CFP: Misuse and Abuse of Interactive Technologies (1/10/06; CHI, 4/22/06)

full name / name of organization: 
contact email: 

This workshop is interdisciplinary. Philosophical and critical investigations
into the misuse and abuse of computing artifacts are
wanted. The workshop organizers are also working towards
journal and book publications in addition to the workshop
proceedings. Below is the cfp.

                          CALL FOR WORKSHOP PAPERS
"Misuse and Abuse of Interactive Technologies"
CHI 2006 Workshop
Date: Saturday, April 22 (Full day)
Venue: Montreal, Canada,
Submission Deadline: January 10

Workshop Web-site:

So far research into the user's emotional engagement in computing has
addressed pleasurable affective states such has enjoyment, fun, and
playfulness. Abuse: The darker side of human-computer interaction at
Interact 2005 explicitly addressed negative emotions in computing. It
was concluded in this workshop that interface design and metaphors can
inadvertently rouse more than user dissatisfaction and angry reactions:
they can promote a wide range of 'abusive' behaviors that are directed
not only towards the machine and the interface but also towards other
people (

The purpose of this interdisciplinary workshop is to explore interactive
systems as targets and medium of disinhibited behavior. The goal is to
bring together researchers who have encountered instances of negative
user behaviors in HCI, who might have given some thought to why and how
such behaviors happen, and who have some ideas on how pro-active, agent
based interfaces, should respond. Workshops discussions should provide a
foundation for understanding the misuse and abuse of interactive
technologies and for developing a systematic approach to designing
interfaces that counter negative behaviors.

Some of the larger questions and issues we hope to address during the
workshop are the following:
 - How does the misuse and abuse of the interface effect the user's
computing experience?
 - How do different interface metaphors (embodied conversational
characters, windows, desktops) shape a propensity to misuse or abuse of
the interface?
 - What design factors trigger or restrain disinhibited behaviors?
 - How does computer-mediated abuse differ from other forms of abuse,
e.g., the abuse of people, symbols, flags sacred objects, and personal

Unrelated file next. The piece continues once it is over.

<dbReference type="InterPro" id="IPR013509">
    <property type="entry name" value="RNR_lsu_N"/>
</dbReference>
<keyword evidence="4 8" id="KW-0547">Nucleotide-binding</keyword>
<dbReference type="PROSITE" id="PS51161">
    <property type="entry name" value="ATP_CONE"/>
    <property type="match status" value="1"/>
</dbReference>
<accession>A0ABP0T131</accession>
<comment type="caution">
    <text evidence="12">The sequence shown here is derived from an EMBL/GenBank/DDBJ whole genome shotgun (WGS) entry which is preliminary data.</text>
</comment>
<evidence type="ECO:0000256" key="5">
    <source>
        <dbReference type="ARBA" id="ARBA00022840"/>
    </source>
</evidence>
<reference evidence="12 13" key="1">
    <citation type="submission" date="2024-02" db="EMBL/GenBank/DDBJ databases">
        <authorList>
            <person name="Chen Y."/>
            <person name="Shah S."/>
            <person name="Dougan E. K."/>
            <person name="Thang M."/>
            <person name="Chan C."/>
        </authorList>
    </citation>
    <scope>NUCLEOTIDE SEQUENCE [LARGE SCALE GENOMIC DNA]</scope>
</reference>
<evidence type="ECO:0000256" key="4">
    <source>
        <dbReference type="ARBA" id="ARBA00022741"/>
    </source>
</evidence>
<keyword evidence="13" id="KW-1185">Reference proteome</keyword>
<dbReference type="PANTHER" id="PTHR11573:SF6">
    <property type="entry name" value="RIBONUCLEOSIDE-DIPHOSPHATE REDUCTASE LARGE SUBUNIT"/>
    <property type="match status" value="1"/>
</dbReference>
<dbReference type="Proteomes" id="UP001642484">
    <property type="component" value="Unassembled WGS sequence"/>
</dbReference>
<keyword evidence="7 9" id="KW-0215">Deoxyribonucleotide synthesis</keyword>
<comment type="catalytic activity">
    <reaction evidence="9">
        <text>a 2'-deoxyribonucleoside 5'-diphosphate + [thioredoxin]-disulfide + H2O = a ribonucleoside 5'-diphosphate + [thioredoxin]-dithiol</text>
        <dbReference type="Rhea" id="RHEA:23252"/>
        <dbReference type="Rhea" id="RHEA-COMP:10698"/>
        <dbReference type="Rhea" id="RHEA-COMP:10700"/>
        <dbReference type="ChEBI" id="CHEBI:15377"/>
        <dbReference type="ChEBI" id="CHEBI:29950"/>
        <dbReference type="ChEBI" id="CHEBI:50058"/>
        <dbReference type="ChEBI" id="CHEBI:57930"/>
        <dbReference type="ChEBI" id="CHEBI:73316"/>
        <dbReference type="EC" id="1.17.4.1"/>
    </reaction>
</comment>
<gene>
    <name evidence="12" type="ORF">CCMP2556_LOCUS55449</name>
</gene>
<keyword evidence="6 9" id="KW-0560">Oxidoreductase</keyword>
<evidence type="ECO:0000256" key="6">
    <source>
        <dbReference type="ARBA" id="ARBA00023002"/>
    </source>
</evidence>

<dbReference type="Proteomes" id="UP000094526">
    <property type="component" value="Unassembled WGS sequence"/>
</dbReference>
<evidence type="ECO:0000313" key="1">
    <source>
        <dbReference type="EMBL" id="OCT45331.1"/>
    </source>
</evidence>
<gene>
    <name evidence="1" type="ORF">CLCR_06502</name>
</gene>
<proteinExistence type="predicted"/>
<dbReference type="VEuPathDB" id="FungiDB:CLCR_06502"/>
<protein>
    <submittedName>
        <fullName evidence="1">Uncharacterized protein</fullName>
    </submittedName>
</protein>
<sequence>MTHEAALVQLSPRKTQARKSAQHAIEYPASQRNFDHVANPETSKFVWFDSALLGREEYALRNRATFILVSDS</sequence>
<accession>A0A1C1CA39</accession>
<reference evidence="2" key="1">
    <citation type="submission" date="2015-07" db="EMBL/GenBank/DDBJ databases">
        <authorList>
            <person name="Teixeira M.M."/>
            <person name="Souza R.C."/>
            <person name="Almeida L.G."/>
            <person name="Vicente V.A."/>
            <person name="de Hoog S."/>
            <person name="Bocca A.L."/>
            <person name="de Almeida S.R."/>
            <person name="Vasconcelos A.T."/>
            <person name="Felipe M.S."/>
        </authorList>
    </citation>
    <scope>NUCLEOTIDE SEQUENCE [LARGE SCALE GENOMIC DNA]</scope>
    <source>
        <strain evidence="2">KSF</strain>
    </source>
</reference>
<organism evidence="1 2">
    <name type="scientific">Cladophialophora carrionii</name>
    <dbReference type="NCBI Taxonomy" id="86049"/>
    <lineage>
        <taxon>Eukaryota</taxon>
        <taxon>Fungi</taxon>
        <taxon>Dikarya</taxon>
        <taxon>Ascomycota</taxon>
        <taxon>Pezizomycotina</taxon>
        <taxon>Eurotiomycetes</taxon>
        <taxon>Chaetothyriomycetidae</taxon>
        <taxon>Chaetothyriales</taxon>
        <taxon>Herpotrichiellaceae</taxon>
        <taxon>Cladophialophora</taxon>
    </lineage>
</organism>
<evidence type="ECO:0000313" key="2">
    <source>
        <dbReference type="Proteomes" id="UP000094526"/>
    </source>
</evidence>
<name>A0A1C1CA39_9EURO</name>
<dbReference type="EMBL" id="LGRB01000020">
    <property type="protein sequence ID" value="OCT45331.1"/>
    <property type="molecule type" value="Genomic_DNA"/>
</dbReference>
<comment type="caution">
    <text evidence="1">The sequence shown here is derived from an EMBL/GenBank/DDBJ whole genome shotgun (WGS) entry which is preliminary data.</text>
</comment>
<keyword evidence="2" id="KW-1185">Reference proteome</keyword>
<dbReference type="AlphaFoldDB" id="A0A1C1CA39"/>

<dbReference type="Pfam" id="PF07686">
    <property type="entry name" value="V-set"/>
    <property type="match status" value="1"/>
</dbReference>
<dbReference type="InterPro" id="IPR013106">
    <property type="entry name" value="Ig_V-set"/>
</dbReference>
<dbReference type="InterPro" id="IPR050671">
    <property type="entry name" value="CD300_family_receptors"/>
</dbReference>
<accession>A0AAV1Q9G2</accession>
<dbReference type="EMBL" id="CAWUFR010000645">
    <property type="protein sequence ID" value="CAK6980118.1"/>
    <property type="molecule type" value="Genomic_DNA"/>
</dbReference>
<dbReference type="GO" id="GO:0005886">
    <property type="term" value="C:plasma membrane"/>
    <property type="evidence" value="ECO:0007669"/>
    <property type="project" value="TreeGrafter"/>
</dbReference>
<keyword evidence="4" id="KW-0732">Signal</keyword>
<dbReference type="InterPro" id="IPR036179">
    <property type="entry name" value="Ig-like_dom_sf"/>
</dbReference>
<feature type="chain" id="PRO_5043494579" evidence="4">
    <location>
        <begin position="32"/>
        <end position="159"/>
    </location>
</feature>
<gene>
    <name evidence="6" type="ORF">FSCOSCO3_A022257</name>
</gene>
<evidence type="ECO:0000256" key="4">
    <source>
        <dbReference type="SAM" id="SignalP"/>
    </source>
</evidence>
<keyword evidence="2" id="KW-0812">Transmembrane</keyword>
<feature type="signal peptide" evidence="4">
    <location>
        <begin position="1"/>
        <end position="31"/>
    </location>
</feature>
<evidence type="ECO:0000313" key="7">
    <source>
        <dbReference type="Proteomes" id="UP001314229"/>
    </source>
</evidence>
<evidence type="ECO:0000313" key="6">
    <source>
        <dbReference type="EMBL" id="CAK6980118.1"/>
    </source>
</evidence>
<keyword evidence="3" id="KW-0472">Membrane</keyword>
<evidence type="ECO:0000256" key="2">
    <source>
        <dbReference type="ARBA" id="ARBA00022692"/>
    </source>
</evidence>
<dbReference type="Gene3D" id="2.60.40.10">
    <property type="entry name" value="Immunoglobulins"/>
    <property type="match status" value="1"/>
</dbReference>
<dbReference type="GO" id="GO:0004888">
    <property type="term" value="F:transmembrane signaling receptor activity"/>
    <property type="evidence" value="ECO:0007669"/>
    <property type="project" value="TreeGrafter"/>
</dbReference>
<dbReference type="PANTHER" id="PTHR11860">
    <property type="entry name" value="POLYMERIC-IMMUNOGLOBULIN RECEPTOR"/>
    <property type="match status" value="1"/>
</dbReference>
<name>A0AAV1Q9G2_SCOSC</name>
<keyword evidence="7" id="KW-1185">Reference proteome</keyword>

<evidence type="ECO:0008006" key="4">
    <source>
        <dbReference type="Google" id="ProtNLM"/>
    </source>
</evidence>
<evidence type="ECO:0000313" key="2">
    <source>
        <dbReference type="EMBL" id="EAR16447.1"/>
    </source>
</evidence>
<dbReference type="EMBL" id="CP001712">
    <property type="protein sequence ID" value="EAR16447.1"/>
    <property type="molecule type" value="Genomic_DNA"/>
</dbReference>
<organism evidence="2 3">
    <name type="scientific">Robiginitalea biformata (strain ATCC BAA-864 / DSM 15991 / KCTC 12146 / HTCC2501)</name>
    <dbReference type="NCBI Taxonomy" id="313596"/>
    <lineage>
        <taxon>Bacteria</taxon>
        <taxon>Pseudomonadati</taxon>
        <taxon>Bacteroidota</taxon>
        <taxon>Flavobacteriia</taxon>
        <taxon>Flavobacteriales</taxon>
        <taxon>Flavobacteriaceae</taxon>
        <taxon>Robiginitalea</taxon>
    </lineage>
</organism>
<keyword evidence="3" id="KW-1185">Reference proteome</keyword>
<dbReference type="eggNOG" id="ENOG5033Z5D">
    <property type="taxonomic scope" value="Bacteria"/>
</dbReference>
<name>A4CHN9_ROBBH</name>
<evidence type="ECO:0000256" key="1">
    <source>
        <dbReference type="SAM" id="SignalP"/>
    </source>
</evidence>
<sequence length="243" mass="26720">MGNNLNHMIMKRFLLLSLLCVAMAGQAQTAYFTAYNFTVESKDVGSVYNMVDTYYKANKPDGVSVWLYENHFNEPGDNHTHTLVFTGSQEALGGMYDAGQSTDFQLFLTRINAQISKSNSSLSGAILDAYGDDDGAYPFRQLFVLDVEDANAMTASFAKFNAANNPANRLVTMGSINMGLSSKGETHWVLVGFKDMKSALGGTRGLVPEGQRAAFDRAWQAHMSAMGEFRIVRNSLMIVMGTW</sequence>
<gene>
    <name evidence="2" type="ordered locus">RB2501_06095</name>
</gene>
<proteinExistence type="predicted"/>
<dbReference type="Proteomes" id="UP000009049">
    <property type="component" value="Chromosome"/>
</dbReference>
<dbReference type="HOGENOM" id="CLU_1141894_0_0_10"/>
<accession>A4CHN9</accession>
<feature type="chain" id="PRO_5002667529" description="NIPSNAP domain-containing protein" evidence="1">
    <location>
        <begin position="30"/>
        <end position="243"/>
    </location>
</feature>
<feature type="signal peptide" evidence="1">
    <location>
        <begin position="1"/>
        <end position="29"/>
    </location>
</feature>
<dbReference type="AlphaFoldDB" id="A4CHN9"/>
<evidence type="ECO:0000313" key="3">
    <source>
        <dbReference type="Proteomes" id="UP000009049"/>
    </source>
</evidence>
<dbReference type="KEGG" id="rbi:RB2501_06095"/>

property? Is it appropriate to use the term abuse in this context?
 - Put downs and other forms of verbal abuse are a part of our everyday
social world. It is something we try to diffuse and avoid. How can we
develop embodied conversation characters that learn to constrain users
who engage in verbal abuse? Do we even need to diffuse it?
 - Is the act of verbally abusing a conversational agent anti-social
behavior or is it the expression of social norms reflecting an
asymmetric power distribution where the user is the master and the agent
the slave?

As the workshop is intended to be interdisciplinary, we hope the
questions and methodologies discussed will be of interest to a broad
audience, including social scientists, psychologists, computer
scientists, and those involved in the game industry. To help inform our
questioning, we also welcome philosophical and critical investigations
into the misuse and abuse of computing artifacts.

Prospective participants should send a 2/4-page position paper
(following the CHI extended Abstract format to

Further information on the workshop can be found at

   9 January 2006: submission
   24 January 2006: Notification of acceptance
    1 February 2006: CHI 2006 early registration deadline
   22 April 2006: workshop at CHI 2006

  Antonella De Angeli (University of Manchester), UK
  Sheryl Brahnam (Missouri State University), US
  Peter Wallis (University of Sheffield), UK
  Alan Dix (Lancaster University), UK

Programme committee:
Ruth Aylett (Heriot Watt University, UK)
Pamela Briggs (Nortumbria University, UK)
Christoph Bartneck (Eindhoven University of Technology, Holland)
Nadia Bianchi-Berthouze (University of Aizu, JP)
Claude Draude (Humboldt University Berlin, DE)
Dirk Heylen (University of Twente, NL)
Stefan Kopp (University of Bielefeld, DE)
Stacey Marsella (University of Southern California, USA)
Roger Moore (Universiy of Sheffield, UK)
Catherine Pelachaud (Universite de Paris 8, FR)
Daniela Petrelli (University of Sheffield, UK)
Oliviero Stock (IRST, IT)
Alistair Sutcliffe (University of Manchester, UK)
Yorick Wilks (University of Sheffield, UK)
Sean Zdenek (Texas Tech University, USA)

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Received on Mon Dec 05 2005 - 13:14:54 EST